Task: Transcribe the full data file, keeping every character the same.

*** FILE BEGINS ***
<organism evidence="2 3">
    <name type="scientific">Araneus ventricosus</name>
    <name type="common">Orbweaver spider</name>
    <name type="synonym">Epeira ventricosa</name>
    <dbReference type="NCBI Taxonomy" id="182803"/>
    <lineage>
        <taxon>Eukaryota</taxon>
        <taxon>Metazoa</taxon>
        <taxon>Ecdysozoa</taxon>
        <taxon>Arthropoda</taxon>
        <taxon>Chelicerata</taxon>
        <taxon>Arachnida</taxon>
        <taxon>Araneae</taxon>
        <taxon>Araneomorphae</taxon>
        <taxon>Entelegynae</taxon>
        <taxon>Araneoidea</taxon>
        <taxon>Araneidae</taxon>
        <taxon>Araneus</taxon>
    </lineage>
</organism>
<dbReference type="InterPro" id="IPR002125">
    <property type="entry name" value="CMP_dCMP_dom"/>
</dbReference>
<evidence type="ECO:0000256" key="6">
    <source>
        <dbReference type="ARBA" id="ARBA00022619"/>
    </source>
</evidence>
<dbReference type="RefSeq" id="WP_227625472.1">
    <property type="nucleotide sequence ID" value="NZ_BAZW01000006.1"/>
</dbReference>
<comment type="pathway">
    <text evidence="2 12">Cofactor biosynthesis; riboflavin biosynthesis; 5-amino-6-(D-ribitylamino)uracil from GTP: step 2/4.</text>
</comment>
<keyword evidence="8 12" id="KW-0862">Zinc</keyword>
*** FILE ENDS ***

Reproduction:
<organism evidence="2 3">
    <name type="scientific">Araneus ventricosus</name>
    <name type="common">Orbweaver spider</name>
    <name type="synonym">Epeira ventricosa</name>
    <dbReference type="NCBI Taxonomy" id="182803"/>
    <lineage>
        <taxon>Eukaryota</taxon>
        <taxon>Metazoa</taxon>
        <taxon>Ecdysozoa</taxon>
        <taxon>Arthropoda</taxon>
        <taxon>Chelicerata</taxon>
        <taxon>Arachnida</taxon>
        <taxon>Araneae</taxon>
        <taxon>Araneomorphae</taxon>
        <taxon>Entelegynae</taxon>
        <taxon>Araneoidea</taxon>
        <taxon>Araneidae</taxon>
        <taxon>Araneus</taxon>
    </lineage>
</organism>
<dbReference type="InterPro" id="IPR002125">
    <property type="entry name" value="CMP_dCMP_dom"/>
</dbReference>
<evidence type="ECO:0000256" key="6">
    <source>
        <dbReference type="ARBA" id="ARBA00022619"/>
    </source>
</evidence>
<dbReference type="RefSeq" id="WP_227625472.1">
    <property type="nucleotide sequence ID" value="NZ_BAZW01000006.1"/>
</dbReference>
<comment type="pathway">
    <text evidence="2 12">Cofactor biosynthesis; riboflavin biosynthesis; 5-amino-6-(D-ribitylamino)uracil from GTP: step 2/4.</text>
</comment>
<keyword evidence="8 12" id="KW-0862">Zinc</keyword>